Tuesday, March 17, 2015

Water Fights Perhaps Even More than Wahhabis are Destabilizing Central Asia

Paul Goble


            Staunton, March 17 – The spread of Islamist radicalism from Afghanistan into Central Asia attracts far more attention in Moscow and the West but increasing water shortages divide and destabilize that region at least as much and perhaps more, according to Sergey Zhiltsov, a specialist on water issues in the CIS at the Russian Foreign Ministry’s Diplomatic Academy.


            In today’s “Nezavisimaya gazeta,” Zhiltsov, who has prepared major studies on the Caspian and various trans-border rivers, argues that the water-surplus countries of Kyryzstan and Tajikistan are on a collision course with the water-short countries of Kazakhstan, Turkmenistan and Uzbekistan that need water for agriculture and civilian populations (ng.ru/ng_energiya/2015-03-17/10_asia.html).


            Although the five Central Asian republics pledged to cooperate in October 1991 and in a series of subsequent declarations, he says, “the countries of the regions have not been able to overcome conflicts over the division of water.”  Instead, each of the five has pursued its own national interests often narrowly defined.


            As an example, Zhiltsov points to the situation that occurred in 1993 when Uzbekistan stopped sending gas to Kyrgyzstan because Bishkek had not paid for it. In response, the Kyrgyzstan authorities blocked the flow of water into Uzbekistan, arguing that they needed to retain the water to guarantee the production of electric power in the winter.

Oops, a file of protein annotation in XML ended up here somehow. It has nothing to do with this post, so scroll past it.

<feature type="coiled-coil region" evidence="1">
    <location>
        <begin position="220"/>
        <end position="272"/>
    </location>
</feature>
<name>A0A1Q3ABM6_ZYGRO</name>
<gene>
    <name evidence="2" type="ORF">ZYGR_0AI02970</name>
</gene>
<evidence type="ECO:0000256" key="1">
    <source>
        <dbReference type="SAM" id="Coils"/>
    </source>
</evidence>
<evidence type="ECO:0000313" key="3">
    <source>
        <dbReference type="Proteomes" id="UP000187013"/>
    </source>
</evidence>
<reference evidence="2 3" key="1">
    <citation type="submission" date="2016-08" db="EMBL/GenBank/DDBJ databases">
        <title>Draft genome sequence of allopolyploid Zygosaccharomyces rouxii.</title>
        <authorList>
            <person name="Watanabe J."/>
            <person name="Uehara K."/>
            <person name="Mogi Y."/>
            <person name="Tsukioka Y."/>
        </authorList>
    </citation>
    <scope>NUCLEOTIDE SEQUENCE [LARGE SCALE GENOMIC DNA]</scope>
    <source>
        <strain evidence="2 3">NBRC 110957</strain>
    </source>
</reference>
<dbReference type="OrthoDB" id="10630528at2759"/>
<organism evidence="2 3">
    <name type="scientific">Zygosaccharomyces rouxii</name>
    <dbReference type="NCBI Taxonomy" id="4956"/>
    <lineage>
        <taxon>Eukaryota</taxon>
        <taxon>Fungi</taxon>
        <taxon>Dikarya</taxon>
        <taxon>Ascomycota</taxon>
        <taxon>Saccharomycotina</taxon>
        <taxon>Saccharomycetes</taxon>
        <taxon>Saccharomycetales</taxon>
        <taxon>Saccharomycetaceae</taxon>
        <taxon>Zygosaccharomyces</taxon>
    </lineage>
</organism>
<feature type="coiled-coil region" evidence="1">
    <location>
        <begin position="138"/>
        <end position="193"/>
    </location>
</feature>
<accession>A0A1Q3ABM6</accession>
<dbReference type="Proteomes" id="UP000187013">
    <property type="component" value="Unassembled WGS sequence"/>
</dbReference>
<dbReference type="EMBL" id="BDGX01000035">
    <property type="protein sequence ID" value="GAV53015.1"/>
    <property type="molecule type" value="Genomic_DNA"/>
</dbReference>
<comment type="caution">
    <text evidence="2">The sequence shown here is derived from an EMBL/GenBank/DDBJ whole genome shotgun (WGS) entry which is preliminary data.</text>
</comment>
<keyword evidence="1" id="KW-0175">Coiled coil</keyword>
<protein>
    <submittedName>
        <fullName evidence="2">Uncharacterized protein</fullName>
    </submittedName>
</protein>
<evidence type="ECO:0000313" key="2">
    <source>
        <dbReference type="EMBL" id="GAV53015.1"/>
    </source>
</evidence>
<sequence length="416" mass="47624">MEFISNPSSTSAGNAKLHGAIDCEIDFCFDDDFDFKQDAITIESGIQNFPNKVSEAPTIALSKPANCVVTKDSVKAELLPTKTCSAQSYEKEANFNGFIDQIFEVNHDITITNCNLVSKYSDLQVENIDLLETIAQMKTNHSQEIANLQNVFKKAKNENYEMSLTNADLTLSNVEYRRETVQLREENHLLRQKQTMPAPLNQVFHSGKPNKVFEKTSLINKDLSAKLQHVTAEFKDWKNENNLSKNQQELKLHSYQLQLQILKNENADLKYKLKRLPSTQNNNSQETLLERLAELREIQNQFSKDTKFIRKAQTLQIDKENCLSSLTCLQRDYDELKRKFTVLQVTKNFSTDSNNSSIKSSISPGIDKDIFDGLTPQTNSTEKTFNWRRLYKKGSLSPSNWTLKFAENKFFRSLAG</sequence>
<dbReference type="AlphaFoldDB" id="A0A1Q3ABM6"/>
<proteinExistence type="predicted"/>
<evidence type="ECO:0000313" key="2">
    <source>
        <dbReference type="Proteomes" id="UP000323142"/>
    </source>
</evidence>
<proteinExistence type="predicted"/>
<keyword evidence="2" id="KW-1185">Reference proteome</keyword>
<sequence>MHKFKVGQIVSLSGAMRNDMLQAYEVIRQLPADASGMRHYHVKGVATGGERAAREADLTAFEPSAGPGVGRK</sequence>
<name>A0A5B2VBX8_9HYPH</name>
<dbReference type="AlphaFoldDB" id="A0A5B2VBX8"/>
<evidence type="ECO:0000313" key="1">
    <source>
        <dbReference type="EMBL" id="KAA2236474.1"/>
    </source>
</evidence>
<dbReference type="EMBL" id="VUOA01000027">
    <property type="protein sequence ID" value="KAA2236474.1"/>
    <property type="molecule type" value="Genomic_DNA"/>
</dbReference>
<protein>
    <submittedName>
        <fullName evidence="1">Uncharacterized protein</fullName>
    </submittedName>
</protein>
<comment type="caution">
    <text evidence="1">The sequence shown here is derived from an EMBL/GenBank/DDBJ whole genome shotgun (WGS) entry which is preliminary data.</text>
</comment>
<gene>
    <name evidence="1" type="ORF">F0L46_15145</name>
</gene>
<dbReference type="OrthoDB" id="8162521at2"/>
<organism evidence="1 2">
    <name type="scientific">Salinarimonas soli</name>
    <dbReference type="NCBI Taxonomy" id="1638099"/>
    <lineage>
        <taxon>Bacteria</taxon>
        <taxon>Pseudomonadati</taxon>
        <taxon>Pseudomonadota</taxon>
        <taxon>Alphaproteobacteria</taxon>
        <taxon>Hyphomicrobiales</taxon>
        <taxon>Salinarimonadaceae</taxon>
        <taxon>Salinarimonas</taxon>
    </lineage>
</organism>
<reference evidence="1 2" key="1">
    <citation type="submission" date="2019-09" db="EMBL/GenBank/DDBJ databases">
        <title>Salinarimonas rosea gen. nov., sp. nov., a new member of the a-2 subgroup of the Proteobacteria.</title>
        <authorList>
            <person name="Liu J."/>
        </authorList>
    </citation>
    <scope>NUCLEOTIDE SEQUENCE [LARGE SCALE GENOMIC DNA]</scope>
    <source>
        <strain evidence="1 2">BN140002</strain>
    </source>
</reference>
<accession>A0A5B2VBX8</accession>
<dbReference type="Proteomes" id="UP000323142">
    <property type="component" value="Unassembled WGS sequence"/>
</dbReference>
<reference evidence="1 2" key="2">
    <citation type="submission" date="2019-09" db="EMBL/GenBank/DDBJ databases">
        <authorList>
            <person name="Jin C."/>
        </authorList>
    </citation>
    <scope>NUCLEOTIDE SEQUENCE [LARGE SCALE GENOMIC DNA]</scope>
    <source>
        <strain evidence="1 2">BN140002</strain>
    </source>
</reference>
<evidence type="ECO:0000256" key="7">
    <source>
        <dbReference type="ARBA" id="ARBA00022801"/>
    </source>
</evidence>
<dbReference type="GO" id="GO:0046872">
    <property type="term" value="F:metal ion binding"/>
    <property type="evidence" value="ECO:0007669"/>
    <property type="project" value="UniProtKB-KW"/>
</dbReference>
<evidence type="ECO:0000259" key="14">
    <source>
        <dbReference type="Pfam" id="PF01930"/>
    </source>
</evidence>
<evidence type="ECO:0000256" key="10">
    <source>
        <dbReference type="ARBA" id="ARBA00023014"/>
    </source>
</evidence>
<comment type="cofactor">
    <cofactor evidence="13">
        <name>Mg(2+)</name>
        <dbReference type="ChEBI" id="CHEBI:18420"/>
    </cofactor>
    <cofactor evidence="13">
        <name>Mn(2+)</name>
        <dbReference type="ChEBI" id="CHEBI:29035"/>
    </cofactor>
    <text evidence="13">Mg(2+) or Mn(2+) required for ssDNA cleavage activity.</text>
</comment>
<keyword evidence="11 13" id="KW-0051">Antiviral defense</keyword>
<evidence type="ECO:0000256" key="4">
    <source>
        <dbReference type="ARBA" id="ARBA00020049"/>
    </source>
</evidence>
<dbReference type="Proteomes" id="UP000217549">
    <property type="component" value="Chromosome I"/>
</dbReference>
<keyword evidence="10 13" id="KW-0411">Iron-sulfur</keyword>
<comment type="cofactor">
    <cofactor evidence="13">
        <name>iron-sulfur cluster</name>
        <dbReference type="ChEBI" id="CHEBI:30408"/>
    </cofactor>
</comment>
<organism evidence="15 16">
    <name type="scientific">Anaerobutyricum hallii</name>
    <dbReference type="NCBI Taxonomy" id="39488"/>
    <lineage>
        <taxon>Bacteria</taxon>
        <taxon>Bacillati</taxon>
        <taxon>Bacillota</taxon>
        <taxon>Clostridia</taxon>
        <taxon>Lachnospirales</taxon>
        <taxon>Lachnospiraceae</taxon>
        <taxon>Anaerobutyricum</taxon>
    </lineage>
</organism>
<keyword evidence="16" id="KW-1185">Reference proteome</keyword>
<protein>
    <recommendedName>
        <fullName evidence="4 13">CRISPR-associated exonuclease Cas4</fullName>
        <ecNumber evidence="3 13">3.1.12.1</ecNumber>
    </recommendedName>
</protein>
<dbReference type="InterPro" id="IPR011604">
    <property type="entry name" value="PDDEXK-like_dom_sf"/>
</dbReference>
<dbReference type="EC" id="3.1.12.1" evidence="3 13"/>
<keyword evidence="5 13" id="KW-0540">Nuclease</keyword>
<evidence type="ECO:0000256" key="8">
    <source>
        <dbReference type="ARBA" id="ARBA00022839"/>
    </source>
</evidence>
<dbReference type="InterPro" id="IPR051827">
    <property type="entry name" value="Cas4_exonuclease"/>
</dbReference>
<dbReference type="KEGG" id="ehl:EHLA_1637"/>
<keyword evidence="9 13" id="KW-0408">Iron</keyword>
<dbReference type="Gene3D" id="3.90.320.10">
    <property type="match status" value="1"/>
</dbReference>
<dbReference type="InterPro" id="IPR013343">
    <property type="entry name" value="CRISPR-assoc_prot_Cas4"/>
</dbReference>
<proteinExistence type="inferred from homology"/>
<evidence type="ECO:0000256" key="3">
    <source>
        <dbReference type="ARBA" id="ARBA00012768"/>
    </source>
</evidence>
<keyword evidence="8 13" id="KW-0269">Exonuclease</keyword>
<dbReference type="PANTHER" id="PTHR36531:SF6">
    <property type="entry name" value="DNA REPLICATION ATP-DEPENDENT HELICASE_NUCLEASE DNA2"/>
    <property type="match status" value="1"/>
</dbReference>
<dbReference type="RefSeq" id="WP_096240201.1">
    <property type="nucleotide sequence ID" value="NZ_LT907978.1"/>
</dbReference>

But there have been many other cases, he says, when Kyrgyzstan and Tajikistan used their water resources to put pressure on Kazakhstan, Uzbekistan and Turkmenistan who need the water from rivers that rise in the first two. That situation has been exacerbated by the rise in price of oil and gas from the latter on which Kyrgyzstan and Tajikistan depend.


            Fights over water allocation have had an impact on the more general relations of the countries in the region, and conflicts in those for other reasons have played back into and intensified fights over water with those having water seeing it as a useful device to defend or promote their interests with those who don’t.


             These fights have often taken the form of support for or opposition to the building of hydroelectric dams and supporting reservoirs in Tajikistan and Kyrgyzstan, and they have sparked interest in some of these countries in putting a price on water, something the Soviet system signally failed to do but that some believe might open the way to settlements.



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